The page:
Seven Take-Aways From My Recent Clubhouse Panel on Resistance to Change
My good friend and author, speaker and innovation authority Greg Satell recently asked me to join a Clubhouse panel discussion. If you’re not familiar with it, Clubhouse is an invitation-only social media app for iOS that facilitates auditory communication through rooms that can accommodate groups of up to 5,000 people. A moderator oversees discussions and has the ability to let someone chime in or to kick out the unruly. In addition to the “clubs” sorted by topic, two or more users can join together and start their own chat room.
The topic was Overcoming Resistance to Change, and included various distinguished panellists from around the globe including Todd McLees, Founder of Pendio Group, political commentator Justin Higgins, Andrea Kates, co-founder of Futureproofing : Next, Fariel Salahuddin, founder of Goats for Water, and Saul Kaplan, founder of the Business Innovation Factory.
It was the first time I joined a Clubhouse discussion and I quite enjoyed it. I want to share some of the main takeaways from the lively discussion we had:
1) Resistance is not necessarily a bad thing:
Not all resistance to change is negative. It means you have to really think of framing and preparing your points of view very carefully. It forces you to think and be well-prepared.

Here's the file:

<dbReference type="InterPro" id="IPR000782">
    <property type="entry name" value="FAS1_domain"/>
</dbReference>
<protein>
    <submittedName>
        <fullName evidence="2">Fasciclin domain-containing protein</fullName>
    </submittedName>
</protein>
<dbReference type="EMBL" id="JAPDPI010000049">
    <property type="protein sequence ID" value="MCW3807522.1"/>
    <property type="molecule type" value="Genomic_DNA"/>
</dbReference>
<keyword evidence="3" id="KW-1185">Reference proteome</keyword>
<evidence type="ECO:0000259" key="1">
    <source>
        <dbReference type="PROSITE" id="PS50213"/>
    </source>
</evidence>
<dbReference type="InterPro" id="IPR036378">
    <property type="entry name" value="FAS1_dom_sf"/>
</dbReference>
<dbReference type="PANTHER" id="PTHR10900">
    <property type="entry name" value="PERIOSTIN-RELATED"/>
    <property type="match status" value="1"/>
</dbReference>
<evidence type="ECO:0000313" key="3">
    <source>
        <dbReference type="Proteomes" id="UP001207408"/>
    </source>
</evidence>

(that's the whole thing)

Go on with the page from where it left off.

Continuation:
2) Be open to being wrong:
If you’re trying to convince someone that change is necessary, you must also be open to the fact that you might be wrong and the other person is right in resisting change.
3) Change comes when you listen and develop empathy:
One of the panellists spoke about preferring to deal with President Joe Biden over President Barrak Obama, as the latter would always try to convince you, whereas the former was always open to listening. When you develop true empathy and listen to the other party, you can begin influencing them.
4) Small teams that are empowered:
Organisational change is best implemented by small teams that are empowered. Without proper empowerment change will be resisted and thwarted.
5) The most successful changemakers and innovators build relationships:
The most successful scientists, legislators and corporate innovators are congenial, approachable and are constantly building relationships with others.
6) Start with the low hanging fruit:
While trying to make change happen, start with the easy things and work your way up to the hard ones. Work on finding common ground first.
7) Offer help first:
One of the guests mentioned that he focuses on the other party’s needs by asking “What do you need from me?” This builds trust and rapport.
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